I arrived here in Barcelona in late October, just after a weekend of massive demonstrations, including three nights of violence and destruction.
Really large peaceful protests (350,000 – 500,00) like the one above got a lot of attention, and not so peaceful, “anarchist-driven” riots at night had the city on edge.
What’s going on here? Spain is made up of semi-autonomous regions and Barcelona is the capital of the Catalan region. It has its own language, customs, culture, history, and economy, and frequently chafes against national control from Madrid. Sounds kind of like Texas.
In 2017, an “independence referendum” was held here, despite the national government declaring in advance that it was illegal. The result was 93% for independence but with only 43% of voters participating. The other result was that a bunch of local Catalan officials and independence leaders were arrested. They were tried for “sedition”, with the Supreme Court handing down final sentences of 12-15 years in October, touching off these massive protests.
Some of the worst protests were just a few blocks from my apartment here and you can still see the scorched pavement where fires were set. As I rode in from the airport in a taxi, I could see smashed and boarded-up store windows. The level of violence, injuries to police and civilians, and damage to local businesses gave everyone pause. The press reported “professional anarchists” were causing much of the violence (my view: probably funded by Putin 😊 ). An emphasis on peaceful demonstrations has since emerged. The national government has held firm, though, and the ardor of the protestors has abated somewhat. The pro-independence strategy now seems to be to hold daily, small protests that block a major road or occupy a major tourist site for 30 minutes.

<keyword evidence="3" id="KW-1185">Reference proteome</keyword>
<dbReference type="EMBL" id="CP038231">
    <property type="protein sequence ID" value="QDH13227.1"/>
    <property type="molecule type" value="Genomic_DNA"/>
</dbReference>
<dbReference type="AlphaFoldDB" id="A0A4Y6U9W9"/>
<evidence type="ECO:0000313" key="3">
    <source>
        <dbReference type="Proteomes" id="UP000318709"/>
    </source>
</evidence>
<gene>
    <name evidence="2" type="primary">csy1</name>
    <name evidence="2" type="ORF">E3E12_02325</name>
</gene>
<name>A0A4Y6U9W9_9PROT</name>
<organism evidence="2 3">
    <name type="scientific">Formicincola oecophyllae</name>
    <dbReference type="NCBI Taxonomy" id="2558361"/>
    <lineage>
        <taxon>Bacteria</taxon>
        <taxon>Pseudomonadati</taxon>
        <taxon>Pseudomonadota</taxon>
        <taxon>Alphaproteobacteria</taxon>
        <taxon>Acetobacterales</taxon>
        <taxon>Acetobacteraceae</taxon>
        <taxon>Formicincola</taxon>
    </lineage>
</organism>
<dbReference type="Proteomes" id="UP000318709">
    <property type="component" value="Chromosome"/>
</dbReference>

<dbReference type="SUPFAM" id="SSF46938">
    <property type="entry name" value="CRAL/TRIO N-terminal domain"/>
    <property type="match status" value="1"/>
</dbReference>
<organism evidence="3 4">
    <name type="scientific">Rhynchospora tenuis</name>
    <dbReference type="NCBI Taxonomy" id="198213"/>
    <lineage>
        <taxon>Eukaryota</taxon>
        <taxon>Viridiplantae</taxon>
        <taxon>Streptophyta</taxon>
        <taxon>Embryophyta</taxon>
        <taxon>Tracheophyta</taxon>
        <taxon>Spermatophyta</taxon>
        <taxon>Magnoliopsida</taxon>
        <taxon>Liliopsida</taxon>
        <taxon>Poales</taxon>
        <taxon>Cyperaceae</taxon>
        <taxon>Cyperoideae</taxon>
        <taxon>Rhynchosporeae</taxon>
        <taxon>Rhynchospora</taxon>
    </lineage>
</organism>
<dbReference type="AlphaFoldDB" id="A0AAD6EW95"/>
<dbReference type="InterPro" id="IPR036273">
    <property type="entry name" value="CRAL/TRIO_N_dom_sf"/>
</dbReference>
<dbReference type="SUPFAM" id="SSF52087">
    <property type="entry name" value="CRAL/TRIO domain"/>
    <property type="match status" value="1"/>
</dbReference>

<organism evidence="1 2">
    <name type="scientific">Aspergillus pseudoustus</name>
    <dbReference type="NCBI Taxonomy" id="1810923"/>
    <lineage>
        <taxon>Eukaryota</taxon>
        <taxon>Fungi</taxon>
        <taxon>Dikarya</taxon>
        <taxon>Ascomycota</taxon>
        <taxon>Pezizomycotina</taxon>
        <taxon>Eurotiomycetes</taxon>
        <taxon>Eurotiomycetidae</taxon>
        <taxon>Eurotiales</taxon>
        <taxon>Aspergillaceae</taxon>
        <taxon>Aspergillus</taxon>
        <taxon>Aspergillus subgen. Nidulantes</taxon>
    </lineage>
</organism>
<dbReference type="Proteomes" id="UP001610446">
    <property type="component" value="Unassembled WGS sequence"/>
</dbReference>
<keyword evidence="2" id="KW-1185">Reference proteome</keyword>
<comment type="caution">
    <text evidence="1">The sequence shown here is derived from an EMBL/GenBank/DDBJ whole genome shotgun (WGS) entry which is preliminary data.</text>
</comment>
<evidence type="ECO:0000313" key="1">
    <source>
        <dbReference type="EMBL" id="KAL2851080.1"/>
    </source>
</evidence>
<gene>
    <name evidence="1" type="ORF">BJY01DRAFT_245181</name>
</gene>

The protest shown above just popped up during my morning stroll today. They’re in the middle of a traffic circle and the police were very cool about it, immediately directing traffic to go around them on the sides, and making no arrests that I saw. With regard to planned demonstrations, the American Embassy very kindly posts the schedule, so they can be avoided.
Polls indicate that the local population is evenly split on the question of independence. I’m glad to have missed the violence and hope some solutions can be found. I take heart from the existence of this store:
One thought on “The Catalonian Independence Scene”
Just what do they sell at the Happy Pills shop?!?